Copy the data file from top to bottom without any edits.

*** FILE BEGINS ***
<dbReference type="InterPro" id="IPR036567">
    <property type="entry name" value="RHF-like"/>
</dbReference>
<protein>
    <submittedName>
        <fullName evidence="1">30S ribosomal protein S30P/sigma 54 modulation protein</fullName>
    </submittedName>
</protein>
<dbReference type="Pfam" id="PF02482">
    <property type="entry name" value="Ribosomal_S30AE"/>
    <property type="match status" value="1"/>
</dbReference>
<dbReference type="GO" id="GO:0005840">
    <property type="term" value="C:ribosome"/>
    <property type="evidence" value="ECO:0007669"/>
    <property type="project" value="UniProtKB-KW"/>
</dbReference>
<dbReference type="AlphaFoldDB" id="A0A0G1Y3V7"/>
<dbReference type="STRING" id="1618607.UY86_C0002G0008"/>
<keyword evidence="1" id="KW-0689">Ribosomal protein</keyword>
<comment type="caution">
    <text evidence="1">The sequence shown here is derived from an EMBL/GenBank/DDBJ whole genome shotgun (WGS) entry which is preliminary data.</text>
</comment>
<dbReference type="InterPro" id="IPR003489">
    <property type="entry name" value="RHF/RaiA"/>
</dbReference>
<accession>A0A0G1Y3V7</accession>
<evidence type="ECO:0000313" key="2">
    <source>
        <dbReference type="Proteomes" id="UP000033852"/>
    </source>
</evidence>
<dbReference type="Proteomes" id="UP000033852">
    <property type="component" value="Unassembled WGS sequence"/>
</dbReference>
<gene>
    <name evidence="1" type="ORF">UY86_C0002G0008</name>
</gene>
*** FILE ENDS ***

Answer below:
<dbReference type="InterPro" id="IPR036567">
    <property type="entry name" value="RHF-like"/>
</dbReference>
<protein>
    <submittedName>
        <fullName evidence="1">30S ribosomal protein S30P/sigma 54 modulation protein</fullName>
    </submittedName>
</protein>
<dbReference type="Pfam" id="PF02482">
    <property type="entry name" value="Ribosomal_S30AE"/>
    <property type="match status" value="1"/>
</dbReference>
<dbReference type="GO" id="GO:0005840">
    <property type="term" value="C:ribosome"/>
    <property type="evidence" value="ECO:0007669"/>
    <property type="project" value="UniProtKB-KW"/>
</dbReference>
<dbReference type="AlphaFoldDB" id="A0A0G1Y3V7"/>
<dbReference type="STRING" id="1618607.UY86_C0002G0008"/>
<keyword evidence="1" id="KW-0689">Ribosomal protein</keyword>
<comment type="caution">
    <text evidence="1">The sequence shown here is derived from an EMBL/GenBank/DDBJ whole genome shotgun (WGS) entry which is preliminary data.</text>
</comment>
<dbReference type="InterPro" id="IPR003489">
    <property type="entry name" value="RHF/RaiA"/>
</dbReference>
<accession>A0A0G1Y3V7</accession>
<evidence type="ECO:0000313" key="2">
    <source>
        <dbReference type="Proteomes" id="UP000033852"/>
    </source>
</evidence>
<dbReference type="Proteomes" id="UP000033852">
    <property type="component" value="Unassembled WGS sequence"/>
</dbReference>
<gene>
    <name evidence="1" type="ORF">UY86_C0002G0008</name>
</gene>